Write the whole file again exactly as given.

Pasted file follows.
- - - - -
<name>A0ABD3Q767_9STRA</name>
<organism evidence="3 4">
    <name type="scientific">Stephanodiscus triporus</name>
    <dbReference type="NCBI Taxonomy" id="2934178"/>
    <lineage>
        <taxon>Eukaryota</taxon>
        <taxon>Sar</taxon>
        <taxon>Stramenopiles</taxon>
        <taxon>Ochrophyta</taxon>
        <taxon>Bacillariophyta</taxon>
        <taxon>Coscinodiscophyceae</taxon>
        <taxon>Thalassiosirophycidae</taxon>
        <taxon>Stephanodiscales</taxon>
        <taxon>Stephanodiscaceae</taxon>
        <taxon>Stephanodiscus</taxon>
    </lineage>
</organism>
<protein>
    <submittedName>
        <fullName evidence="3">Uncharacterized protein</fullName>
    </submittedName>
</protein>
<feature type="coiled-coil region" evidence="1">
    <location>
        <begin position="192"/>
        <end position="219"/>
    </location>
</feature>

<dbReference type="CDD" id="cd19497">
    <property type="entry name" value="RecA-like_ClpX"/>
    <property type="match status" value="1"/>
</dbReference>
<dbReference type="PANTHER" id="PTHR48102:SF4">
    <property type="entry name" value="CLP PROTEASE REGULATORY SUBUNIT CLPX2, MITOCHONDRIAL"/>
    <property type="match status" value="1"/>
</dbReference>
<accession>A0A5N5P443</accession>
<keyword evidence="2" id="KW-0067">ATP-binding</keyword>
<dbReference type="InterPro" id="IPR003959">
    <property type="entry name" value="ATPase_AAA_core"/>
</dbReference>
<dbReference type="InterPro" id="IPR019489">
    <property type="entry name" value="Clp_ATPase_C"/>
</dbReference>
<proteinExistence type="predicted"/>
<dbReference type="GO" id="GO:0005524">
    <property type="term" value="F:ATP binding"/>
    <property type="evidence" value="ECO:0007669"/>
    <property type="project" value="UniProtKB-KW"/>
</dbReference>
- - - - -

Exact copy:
<name>A0ABD3Q767_9STRA</name>
<organism evidence="3 4">
    <name type="scientific">Stephanodiscus triporus</name>
    <dbReference type="NCBI Taxonomy" id="2934178"/>
    <lineage>
        <taxon>Eukaryota</taxon>
        <taxon>Sar</taxon>
        <taxon>Stramenopiles</taxon>
        <taxon>Ochrophyta</taxon>
        <taxon>Bacillariophyta</taxon>
        <taxon>Coscinodiscophyceae</taxon>
        <taxon>Thalassiosirophycidae</taxon>
        <taxon>Stephanodiscales</taxon>
        <taxon>Stephanodiscaceae</taxon>
        <taxon>Stephanodiscus</taxon>
    </lineage>
</organism>
<protein>
    <submittedName>
        <fullName evidence="3">Uncharacterized protein</fullName>
    </submittedName>
</protein>
<feature type="coiled-coil region" evidence="1">
    <location>
        <begin position="192"/>
        <end position="219"/>
    </location>
</feature>

<dbReference type="CDD" id="cd19497">
    <property type="entry name" value="RecA-like_ClpX"/>
    <property type="match status" value="1"/>
</dbReference>
<dbReference type="PANTHER" id="PTHR48102:SF4">
    <property type="entry name" value="CLP PROTEASE REGULATORY SUBUNIT CLPX2, MITOCHONDRIAL"/>
    <property type="match status" value="1"/>
</dbReference>
<accession>A0A5N5P443</accession>
<keyword evidence="2" id="KW-0067">ATP-binding</keyword>
<dbReference type="InterPro" id="IPR003959">
    <property type="entry name" value="ATPase_AAA_core"/>
</dbReference>
<dbReference type="InterPro" id="IPR019489">
    <property type="entry name" value="Clp_ATPase_C"/>
</dbReference>
<proteinExistence type="predicted"/>
<dbReference type="GO" id="GO:0005524">
    <property type="term" value="F:ATP binding"/>
    <property type="evidence" value="ECO:0007669"/>
    <property type="project" value="UniProtKB-KW"/>
</dbReference>